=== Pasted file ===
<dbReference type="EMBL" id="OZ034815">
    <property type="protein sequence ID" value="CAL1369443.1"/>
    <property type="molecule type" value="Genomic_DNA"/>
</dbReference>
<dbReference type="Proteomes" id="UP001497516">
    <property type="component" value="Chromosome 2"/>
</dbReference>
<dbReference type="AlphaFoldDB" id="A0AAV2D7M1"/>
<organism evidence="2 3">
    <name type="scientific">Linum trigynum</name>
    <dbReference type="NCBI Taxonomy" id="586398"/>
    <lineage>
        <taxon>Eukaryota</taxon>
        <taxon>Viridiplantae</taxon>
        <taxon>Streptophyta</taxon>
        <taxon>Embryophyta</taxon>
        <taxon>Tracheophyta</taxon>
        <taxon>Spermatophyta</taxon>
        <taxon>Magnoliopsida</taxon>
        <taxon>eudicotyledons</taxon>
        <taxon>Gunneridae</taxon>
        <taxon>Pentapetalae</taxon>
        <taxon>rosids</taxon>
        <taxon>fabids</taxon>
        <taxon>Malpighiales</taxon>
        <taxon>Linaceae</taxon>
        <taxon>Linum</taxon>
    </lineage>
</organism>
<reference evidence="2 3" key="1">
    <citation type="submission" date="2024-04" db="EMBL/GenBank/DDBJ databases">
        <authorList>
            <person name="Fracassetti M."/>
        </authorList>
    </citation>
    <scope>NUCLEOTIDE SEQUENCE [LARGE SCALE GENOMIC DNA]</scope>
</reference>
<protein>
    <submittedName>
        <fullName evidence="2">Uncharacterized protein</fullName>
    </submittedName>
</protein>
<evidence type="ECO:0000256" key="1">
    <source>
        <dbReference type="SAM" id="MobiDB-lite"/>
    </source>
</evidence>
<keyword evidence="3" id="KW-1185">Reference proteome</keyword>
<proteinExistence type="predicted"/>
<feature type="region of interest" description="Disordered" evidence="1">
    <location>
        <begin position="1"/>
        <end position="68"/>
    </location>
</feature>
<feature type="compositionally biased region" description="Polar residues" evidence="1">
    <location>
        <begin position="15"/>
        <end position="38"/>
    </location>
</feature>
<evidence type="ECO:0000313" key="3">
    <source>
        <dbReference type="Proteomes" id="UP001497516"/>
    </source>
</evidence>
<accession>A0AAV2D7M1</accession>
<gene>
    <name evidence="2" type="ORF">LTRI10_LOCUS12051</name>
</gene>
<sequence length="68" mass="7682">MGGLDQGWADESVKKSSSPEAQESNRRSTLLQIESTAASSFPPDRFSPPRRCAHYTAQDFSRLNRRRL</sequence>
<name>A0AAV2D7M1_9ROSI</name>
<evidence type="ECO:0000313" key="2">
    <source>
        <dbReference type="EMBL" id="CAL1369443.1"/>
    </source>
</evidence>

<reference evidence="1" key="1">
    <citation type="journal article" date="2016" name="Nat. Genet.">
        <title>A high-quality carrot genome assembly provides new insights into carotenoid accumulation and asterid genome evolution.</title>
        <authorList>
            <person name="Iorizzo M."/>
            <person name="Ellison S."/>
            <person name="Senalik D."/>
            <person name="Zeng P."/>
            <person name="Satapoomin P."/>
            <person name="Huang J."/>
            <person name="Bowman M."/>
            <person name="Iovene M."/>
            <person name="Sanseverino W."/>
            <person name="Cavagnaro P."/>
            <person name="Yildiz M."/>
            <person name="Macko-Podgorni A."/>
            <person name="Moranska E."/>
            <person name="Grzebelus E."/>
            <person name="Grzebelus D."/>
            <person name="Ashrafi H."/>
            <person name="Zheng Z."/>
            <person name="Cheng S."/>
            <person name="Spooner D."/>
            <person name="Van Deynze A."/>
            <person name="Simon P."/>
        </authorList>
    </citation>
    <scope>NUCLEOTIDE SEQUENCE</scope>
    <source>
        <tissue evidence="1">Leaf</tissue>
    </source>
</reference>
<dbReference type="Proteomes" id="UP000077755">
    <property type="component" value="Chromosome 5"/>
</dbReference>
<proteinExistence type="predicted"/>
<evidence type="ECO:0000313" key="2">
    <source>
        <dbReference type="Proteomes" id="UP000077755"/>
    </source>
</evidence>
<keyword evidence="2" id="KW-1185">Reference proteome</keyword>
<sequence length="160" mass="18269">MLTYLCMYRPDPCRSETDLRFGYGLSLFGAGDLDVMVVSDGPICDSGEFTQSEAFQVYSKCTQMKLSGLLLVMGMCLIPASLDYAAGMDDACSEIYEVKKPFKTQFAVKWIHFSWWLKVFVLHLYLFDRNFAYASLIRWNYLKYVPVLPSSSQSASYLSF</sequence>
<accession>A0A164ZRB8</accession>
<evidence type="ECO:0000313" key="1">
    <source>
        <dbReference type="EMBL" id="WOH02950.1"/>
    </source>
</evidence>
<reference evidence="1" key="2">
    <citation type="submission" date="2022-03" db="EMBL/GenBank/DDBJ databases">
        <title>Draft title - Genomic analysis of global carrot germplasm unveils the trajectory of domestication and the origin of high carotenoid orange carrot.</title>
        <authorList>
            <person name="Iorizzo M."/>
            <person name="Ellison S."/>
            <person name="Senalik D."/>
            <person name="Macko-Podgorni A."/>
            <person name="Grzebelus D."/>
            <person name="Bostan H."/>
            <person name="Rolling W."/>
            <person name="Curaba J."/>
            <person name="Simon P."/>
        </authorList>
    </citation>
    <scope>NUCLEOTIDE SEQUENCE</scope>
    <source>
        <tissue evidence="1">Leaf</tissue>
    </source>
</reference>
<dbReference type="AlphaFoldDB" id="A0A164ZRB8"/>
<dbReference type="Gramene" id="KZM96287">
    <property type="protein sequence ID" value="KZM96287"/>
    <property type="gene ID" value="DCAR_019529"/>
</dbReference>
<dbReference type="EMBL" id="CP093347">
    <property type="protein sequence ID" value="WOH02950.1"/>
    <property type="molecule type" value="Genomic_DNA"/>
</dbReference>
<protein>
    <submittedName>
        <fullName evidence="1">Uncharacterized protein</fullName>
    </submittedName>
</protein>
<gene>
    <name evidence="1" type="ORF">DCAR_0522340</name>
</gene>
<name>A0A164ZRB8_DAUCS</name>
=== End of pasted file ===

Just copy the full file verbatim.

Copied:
<dbReference type="EMBL" id="OZ034815">
    <property type="protein sequence ID" value="CAL1369443.1"/>
    <property type="molecule type" value="Genomic_DNA"/>
</dbReference>
<dbReference type="Proteomes" id="UP001497516">
    <property type="component" value="Chromosome 2"/>
</dbReference>
<dbReference type="AlphaFoldDB" id="A0AAV2D7M1"/>
<organism evidence="2 3">
    <name type="scientific">Linum trigynum</name>
    <dbReference type="NCBI Taxonomy" id="586398"/>
    <lineage>
        <taxon>Eukaryota</taxon>
        <taxon>Viridiplantae</taxon>
        <taxon>Streptophyta</taxon>
        <taxon>Embryophyta</taxon>
        <taxon>Tracheophyta</taxon>
        <taxon>Spermatophyta</taxon>
        <taxon>Magnoliopsida</taxon>
        <taxon>eudicotyledons</taxon>
        <taxon>Gunneridae</taxon>
        <taxon>Pentapetalae</taxon>
        <taxon>rosids</taxon>
        <taxon>fabids</taxon>
        <taxon>Malpighiales</taxon>
        <taxon>Linaceae</taxon>
        <taxon>Linum</taxon>
    </lineage>
</organism>
<reference evidence="2 3" key="1">
    <citation type="submission" date="2024-04" db="EMBL/GenBank/DDBJ databases">
        <authorList>
            <person name="Fracassetti M."/>
        </authorList>
    </citation>
    <scope>NUCLEOTIDE SEQUENCE [LARGE SCALE GENOMIC DNA]</scope>
</reference>
<protein>
    <submittedName>
        <fullName evidence="2">Uncharacterized protein</fullName>
    </submittedName>
</protein>
<evidence type="ECO:0000256" key="1">
    <source>
        <dbReference type="SAM" id="MobiDB-lite"/>
    </source>
</evidence>
<keyword evidence="3" id="KW-1185">Reference proteome</keyword>
<proteinExistence type="predicted"/>
<feature type="region of interest" description="Disordered" evidence="1">
    <location>
        <begin position="1"/>
        <end position="68"/>
    </location>
</feature>
<feature type="compositionally biased region" description="Polar residues" evidence="1">
    <location>
        <begin position="15"/>
        <end position="38"/>
    </location>
</feature>
<evidence type="ECO:0000313" key="3">
    <source>
        <dbReference type="Proteomes" id="UP001497516"/>
    </source>
</evidence>
<accession>A0AAV2D7M1</accession>
<gene>
    <name evidence="2" type="ORF">LTRI10_LOCUS12051</name>
</gene>
<sequence length="68" mass="7682">MGGLDQGWADESVKKSSSPEAQESNRRSTLLQIESTAASSFPPDRFSPPRRCAHYTAQDFSRLNRRRL</sequence>
<name>A0AAV2D7M1_9ROSI</name>
<evidence type="ECO:0000313" key="2">
    <source>
        <dbReference type="EMBL" id="CAL1369443.1"/>
    </source>
</evidence>

<reference evidence="1" key="1">
    <citation type="journal article" date="2016" name="Nat. Genet.">
        <title>A high-quality carrot genome assembly provides new insights into carotenoid accumulation and asterid genome evolution.</title>
        <authorList>
            <person name="Iorizzo M."/>
            <person name="Ellison S."/>
            <person name="Senalik D."/>
            <person name="Zeng P."/>
            <person name="Satapoomin P."/>
            <person name="Huang J."/>
            <person name="Bowman M."/>
            <person name="Iovene M."/>
            <person name="Sanseverino W."/>
            <person name="Cavagnaro P."/>
            <person name="Yildiz M."/>
            <person name="Macko-Podgorni A."/>
            <person name="Moranska E."/>
            <person name="Grzebelus E."/>
            <person name="Grzebelus D."/>
            <person name="Ashrafi H."/>
            <person name="Zheng Z."/>
            <person name="Cheng S."/>
            <person name="Spooner D."/>
            <person name="Van Deynze A."/>
            <person name="Simon P."/>
        </authorList>
    </citation>
    <scope>NUCLEOTIDE SEQUENCE</scope>
    <source>
        <tissue evidence="1">Leaf</tissue>
    </source>
</reference>
<dbReference type="Proteomes" id="UP000077755">
    <property type="component" value="Chromosome 5"/>
</dbReference>
<proteinExistence type="predicted"/>
<evidence type="ECO:0000313" key="2">
    <source>
        <dbReference type="Proteomes" id="UP000077755"/>
    </source>
</evidence>
<keyword evidence="2" id="KW-1185">Reference proteome</keyword>
<sequence length="160" mass="18269">MLTYLCMYRPDPCRSETDLRFGYGLSLFGAGDLDVMVVSDGPICDSGEFTQSEAFQVYSKCTQMKLSGLLLVMGMCLIPASLDYAAGMDDACSEIYEVKKPFKTQFAVKWIHFSWWLKVFVLHLYLFDRNFAYASLIRWNYLKYVPVLPSSSQSASYLSF</sequence>
<accession>A0A164ZRB8</accession>
<evidence type="ECO:0000313" key="1">
    <source>
        <dbReference type="EMBL" id="WOH02950.1"/>
    </source>
</evidence>
<reference evidence="1" key="2">
    <citation type="submission" date="2022-03" db="EMBL/GenBank/DDBJ databases">
        <title>Draft title - Genomic analysis of global carrot germplasm unveils the trajectory of domestication and the origin of high carotenoid orange carrot.</title>
        <authorList>
            <person name="Iorizzo M."/>
            <person name="Ellison S."/>
            <person name="Senalik D."/>
            <person name="Macko-Podgorni A."/>
            <person name="Grzebelus D."/>
            <person name="Bostan H."/>
            <person name="Rolling W."/>
            <person name="Curaba J."/>
            <person name="Simon P."/>
        </authorList>
    </citation>
    <scope>NUCLEOTIDE SEQUENCE</scope>
    <source>
        <tissue evidence="1">Leaf</tissue>
    </source>
</reference>
<dbReference type="AlphaFoldDB" id="A0A164ZRB8"/>
<dbReference type="Gramene" id="KZM96287">
    <property type="protein sequence ID" value="KZM96287"/>
    <property type="gene ID" value="DCAR_019529"/>
</dbReference>
<dbReference type="EMBL" id="CP093347">
    <property type="protein sequence ID" value="WOH02950.1"/>
    <property type="molecule type" value="Genomic_DNA"/>
</dbReference>
<protein>
    <submittedName>
        <fullName evidence="1">Uncharacterized protein</fullName>
    </submittedName>
</protein>
<gene>
    <name evidence="1" type="ORF">DCAR_0522340</name>
</gene>
<name>A0A164ZRB8_DAUCS</name>